2. Exception is approach where it is common that ATC will have you fly downwind (opposite direction than the runway) and tell you to turn base and intercept the final approach, so there they will give you heading (and you use HDG mode on the A/P). But that is once during the flight. Sometimes also once on departure, but that's usually it.

  3. The ATC can also tell you to follow some radial of some VOR and that's where you use the NAV mode proper, not the LNAV mode used for following FMS.

  4. Your flight plan is usually not direct, but follows the defined airways.

Even in the simulator, if you use the built-in ATC, it will give headings that are not what the flight plan had expected... making the NAV button not very useful except when flying VFR without following.

I am not sure how realistic the simulator ATC is and would't expect much of it. You'd get a better result in something like IVAO where the controllers are played by real people.

It seems the autopilot HDG feature is used more often. Is this true in real life as well?

The HDG feature is used when the ATC vectors you around. It usually happens on busy airports on approach and on really busy airports on departure, but enroute it is rare.

The LNAV feature is used most of the time. The NAV feature is indeed rare, because most of the time you use FMS, not a raw VOR.

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There are essentially two scenarios on departure: an initial vector, or flying the departure procedure track immediately "off the ground."

In the former case, the instructions might be along the lines of, "fly heading 120, expect vectors to JEBBB" or "... to join the WHOZT5 departure." In that case, shortly after takeoff, the pilot would select Heading mode and fly the specified heading. At some point after that, ATC would issue a clearance to proceed direct to a fix, and then the filed route would be flown from that point on. So upon receiving this clearance, the pilot would proceed direct to the given waypoint by engaging NAV (or, given modern nomenclature, LNAV).

In the other case, the first leg of the departure corresponds to the "straight ahead" track of the departure runway, and LNAV is activated immediately after departure, and the aircraft will fly the magenta line as published. So in this case, Heading mode isn't used, unless ATC needs to vector the aircraft off of the published track. In that case, they can either issue a vector, or they can clear the aircraft to a later point in the procedure or along the route.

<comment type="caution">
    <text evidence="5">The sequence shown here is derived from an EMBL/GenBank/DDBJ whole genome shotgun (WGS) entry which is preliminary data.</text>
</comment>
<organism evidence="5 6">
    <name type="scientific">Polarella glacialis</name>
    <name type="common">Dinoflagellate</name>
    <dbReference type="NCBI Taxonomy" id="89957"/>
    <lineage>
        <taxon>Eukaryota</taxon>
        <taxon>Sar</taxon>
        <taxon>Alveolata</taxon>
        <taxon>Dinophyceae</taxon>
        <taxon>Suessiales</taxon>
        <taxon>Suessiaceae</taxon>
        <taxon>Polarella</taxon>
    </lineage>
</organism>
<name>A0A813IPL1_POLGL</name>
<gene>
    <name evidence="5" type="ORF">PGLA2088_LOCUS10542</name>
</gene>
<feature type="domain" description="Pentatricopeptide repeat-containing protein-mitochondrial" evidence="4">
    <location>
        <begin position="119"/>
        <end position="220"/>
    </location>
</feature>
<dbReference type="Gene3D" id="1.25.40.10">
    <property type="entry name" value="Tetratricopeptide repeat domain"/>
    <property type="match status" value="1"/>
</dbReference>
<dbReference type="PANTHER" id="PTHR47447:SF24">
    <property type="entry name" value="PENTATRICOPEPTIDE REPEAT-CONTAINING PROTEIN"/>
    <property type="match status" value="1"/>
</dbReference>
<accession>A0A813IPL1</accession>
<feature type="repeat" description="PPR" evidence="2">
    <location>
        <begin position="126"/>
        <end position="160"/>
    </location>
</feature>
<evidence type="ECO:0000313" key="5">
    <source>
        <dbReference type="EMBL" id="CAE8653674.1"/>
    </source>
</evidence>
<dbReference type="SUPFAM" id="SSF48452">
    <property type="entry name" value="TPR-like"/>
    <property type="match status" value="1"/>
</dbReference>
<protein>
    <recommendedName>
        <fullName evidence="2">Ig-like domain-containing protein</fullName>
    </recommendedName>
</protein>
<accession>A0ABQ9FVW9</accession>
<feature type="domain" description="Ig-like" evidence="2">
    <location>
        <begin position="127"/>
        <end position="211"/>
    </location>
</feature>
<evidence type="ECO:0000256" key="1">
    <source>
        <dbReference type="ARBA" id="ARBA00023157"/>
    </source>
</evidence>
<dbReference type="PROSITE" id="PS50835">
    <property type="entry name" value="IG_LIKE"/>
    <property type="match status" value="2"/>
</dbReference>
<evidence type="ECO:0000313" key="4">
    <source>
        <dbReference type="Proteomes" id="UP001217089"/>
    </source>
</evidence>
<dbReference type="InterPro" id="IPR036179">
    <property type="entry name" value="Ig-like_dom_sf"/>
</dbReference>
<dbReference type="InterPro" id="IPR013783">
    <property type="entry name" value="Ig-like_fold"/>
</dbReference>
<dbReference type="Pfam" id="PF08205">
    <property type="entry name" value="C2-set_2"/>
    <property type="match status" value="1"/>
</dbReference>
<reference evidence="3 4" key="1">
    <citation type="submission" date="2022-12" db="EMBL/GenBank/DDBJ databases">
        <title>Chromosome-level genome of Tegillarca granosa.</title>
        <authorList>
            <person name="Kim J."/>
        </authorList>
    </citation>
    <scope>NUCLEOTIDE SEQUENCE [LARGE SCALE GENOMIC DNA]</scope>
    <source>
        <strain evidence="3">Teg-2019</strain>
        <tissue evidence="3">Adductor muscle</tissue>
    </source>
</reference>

In modern ATC, it is very uncommon for an aircraft to be getting vectors enroute, simply because it is more workload for the controller with no benefit. Once you're away from the terminal area, they clear you on whatever route you've filed (or been assigned), and they don't have to do any more navigating for you. If they need to turn you off course for traffic, they will, but that's the exception, not the norm.

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  • $\begingroup$ Additionally, more and more aircraft and ATC facilities support CPDLC (Controller - Pilot Data Link Communications). When enroute, ATC can data link an amended clearance. When the pilot accepts the clearance, the FMS updates the flight plan automatically. $\endgroup$ – Gerry Jan 5 '17 at 12:44
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On FSX you have to change the NAV/GPS toggle switch to GPS to follow the preplanned route which is shown in the FMS display. Once you reach your designated airport the ATC will give you vectors to intercept the ILS. At this stage you need to enter the ILS frequency into the NAV1 and switch the toggle switch to NAV. The autopilot will then follow the ILS. Not sure how realistic this is with real life flying!